out and demonstrate until the prime minister resigns. >> you will be following that, mohammed, and mohammed jamjoom stay safe. the violence follows the government's decision to declare the muslim brotherhood a terrorist group. elise labot is following the story for us. what does this mean for egypt as political future? >> it doesn't look good. as el note, it's the biggest political party in egypt. it's a huge movement, so you're not just talking about a wide swath of supporters you're alienating, but a lot of social services, charities, nongovernment organizations in the country will be shut down it
further aliens yates the -- if the muslim brotherhood goes underground, who will they turn to? they started in the sinai, but they're gaining influence throughout the country. these are the groups that are believed to be responsible for some of these bombings. the concern is this could further radicalize the population. >> there's long-standing ties between the u.s. government and the interim government there in egypt. whagle plafr for plan for dealing with this government? egypt? >> it's really unclear, brianna. the us has very little influence. this was a symbolic amount of weapons and loans, that countries like saudi arabia, the united arab emirates, they share
the concern, so they're making up the shortfall and more for the egyptian government. the u.s. doesn't really know what to do here. this struggle that the military has is seen as so big, they're really not sensitive to the u.s. concerns about democrat sick. they're fighting this on their own. you know they need them to be guaranty tees is the piecekeeping, so it's unclean. >> elise, thank you so much. faouad is joins us from new york and david keys, director of the organization advancing human rights and contributor to "the daily beast." after we watch this chaos unfold, david, looking specifically at egypt. is there anything that the u.s.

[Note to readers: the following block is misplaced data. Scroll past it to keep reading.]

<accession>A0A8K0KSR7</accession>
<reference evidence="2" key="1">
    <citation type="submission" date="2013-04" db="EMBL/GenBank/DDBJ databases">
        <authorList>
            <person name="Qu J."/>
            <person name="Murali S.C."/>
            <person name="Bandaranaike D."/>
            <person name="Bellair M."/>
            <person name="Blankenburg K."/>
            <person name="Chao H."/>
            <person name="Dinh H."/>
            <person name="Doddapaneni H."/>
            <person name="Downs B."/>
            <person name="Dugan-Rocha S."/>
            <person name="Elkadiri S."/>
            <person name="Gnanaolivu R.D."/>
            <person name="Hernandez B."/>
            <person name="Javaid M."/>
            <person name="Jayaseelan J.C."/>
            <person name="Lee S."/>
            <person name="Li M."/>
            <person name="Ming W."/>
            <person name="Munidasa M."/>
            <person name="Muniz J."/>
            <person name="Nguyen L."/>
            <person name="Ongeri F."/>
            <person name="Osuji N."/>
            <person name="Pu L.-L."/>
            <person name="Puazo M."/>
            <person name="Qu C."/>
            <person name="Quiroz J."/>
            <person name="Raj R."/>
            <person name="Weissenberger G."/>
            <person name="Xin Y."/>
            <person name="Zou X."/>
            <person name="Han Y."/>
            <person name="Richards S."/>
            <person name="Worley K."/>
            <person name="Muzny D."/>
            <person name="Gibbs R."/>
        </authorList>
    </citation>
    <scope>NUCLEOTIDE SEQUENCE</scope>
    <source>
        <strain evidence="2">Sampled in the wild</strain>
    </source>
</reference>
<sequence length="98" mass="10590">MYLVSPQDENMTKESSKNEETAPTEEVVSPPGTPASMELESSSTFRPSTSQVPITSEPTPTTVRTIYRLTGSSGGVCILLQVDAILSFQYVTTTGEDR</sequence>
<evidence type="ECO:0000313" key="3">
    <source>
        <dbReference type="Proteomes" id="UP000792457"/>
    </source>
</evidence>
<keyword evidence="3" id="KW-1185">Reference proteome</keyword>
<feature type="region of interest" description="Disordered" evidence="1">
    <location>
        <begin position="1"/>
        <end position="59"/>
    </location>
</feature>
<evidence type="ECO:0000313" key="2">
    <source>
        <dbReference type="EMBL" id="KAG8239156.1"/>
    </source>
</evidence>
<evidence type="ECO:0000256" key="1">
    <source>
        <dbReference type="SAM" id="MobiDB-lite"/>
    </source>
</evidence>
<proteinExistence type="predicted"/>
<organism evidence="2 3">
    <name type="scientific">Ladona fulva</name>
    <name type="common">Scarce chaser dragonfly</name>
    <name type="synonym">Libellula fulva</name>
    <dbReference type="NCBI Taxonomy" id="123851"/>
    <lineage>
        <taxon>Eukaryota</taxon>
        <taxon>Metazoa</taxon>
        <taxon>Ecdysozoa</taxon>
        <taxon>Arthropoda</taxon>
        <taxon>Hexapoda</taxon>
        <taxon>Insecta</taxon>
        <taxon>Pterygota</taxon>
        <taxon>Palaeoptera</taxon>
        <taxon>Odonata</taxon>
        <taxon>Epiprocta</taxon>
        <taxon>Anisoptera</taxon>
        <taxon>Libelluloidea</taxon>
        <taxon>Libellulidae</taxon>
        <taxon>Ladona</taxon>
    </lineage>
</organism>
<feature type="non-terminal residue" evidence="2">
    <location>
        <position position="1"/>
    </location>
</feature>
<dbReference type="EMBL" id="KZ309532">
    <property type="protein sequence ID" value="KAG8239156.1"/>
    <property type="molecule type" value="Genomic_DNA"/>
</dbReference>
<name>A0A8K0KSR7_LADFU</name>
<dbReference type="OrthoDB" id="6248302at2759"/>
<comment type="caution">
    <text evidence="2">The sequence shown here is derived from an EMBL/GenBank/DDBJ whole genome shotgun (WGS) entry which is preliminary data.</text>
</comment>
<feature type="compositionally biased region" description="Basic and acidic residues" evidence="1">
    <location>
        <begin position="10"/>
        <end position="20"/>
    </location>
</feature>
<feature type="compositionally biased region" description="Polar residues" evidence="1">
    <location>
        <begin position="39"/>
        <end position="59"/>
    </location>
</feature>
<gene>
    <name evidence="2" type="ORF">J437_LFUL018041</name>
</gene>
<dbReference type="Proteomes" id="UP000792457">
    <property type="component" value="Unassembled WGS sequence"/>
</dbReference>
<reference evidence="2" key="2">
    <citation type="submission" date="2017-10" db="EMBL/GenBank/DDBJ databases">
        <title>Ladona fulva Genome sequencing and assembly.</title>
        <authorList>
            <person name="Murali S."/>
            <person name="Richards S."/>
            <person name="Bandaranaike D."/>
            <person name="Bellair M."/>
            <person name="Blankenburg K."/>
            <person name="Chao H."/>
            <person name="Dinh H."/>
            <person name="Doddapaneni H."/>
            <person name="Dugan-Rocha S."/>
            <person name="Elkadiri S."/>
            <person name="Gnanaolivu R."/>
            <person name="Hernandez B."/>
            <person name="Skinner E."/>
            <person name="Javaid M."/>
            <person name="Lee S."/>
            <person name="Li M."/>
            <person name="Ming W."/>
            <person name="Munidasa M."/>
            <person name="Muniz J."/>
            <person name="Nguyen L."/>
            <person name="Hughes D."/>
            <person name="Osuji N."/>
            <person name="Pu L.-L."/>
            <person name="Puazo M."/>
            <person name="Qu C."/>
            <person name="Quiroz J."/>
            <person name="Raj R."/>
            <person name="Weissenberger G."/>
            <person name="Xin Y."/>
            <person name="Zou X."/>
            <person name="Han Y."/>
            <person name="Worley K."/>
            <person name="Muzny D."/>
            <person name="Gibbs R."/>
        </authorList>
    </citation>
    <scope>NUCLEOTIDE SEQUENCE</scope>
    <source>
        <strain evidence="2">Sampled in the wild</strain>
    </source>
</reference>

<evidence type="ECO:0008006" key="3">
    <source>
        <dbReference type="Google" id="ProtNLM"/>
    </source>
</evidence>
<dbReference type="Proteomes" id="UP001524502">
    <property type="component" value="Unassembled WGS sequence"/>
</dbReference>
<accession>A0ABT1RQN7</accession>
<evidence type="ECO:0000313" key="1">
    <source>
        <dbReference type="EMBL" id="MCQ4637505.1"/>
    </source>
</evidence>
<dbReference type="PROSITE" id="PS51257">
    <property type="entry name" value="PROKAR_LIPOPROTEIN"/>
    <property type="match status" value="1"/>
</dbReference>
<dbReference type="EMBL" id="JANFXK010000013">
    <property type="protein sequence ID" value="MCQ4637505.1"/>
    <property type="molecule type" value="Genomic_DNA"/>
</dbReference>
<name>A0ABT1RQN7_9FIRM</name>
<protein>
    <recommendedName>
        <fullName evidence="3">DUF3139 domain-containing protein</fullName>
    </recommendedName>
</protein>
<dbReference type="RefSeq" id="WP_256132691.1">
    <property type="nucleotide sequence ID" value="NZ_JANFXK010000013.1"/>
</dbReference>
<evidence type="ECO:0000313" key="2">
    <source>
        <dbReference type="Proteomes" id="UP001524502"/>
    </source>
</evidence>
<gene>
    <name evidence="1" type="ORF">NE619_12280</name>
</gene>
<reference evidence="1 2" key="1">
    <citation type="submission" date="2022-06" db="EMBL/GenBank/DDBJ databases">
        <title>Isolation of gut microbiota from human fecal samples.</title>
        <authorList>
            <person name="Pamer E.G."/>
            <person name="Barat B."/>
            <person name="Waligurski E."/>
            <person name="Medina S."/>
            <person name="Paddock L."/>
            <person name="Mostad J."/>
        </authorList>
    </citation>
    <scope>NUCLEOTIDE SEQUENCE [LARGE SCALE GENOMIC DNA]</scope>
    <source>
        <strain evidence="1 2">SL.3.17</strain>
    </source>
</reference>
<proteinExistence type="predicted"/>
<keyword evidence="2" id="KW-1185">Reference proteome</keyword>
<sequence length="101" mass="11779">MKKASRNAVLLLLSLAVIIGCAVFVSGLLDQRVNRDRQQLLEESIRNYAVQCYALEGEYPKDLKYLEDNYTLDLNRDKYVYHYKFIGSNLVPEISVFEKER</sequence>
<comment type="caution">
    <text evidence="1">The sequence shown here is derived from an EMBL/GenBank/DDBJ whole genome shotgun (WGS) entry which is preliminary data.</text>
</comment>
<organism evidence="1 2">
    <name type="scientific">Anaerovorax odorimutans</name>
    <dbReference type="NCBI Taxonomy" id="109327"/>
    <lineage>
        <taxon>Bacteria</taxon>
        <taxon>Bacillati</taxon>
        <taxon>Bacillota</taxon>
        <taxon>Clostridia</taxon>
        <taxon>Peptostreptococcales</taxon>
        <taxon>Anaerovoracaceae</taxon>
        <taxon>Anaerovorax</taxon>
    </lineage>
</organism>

can do to exert influence? >> i think there's an enormous amount the u.s. can do. it has to stay true to the aspirin tells. going back decades they have supportedsh whether it's in egypt or saudi arabia. the most important thing is to uphold maximum pressure on the government to uphold civil liberties, to increase space for freedom of express. it's not just the muslim brotherhood. it's also liberate activists. young bloggers, it starts out with the radicals, but i think it's the same egyp military which had abiron fist clamping down, so the united states should link foreaid to -- and should stay true that we should trust states as much as they trust their own people. by that standard, the egyptian government cannot be trusted. it's reverting back to the same
military dictatorship. how much leverage does the u.s. have? its i think it has -- i think a lot of people in the middle east look to the united states for leadership. i've spend the last many years working with dissidents, and many, many people are dispoint. they look at upholding this theocratic tyranny in saudi arabia, look at aid sent to hosting mubarak and are pleading with america to take a greater role when it comes to upholding human rights in the middle east. when we stay true to our own fundamental principles, that's when the united states has the most power. i think a lot of people are being proven wrong. going back years, people said of assad he was a reformer, someone we could work with, a and now he's the monster that the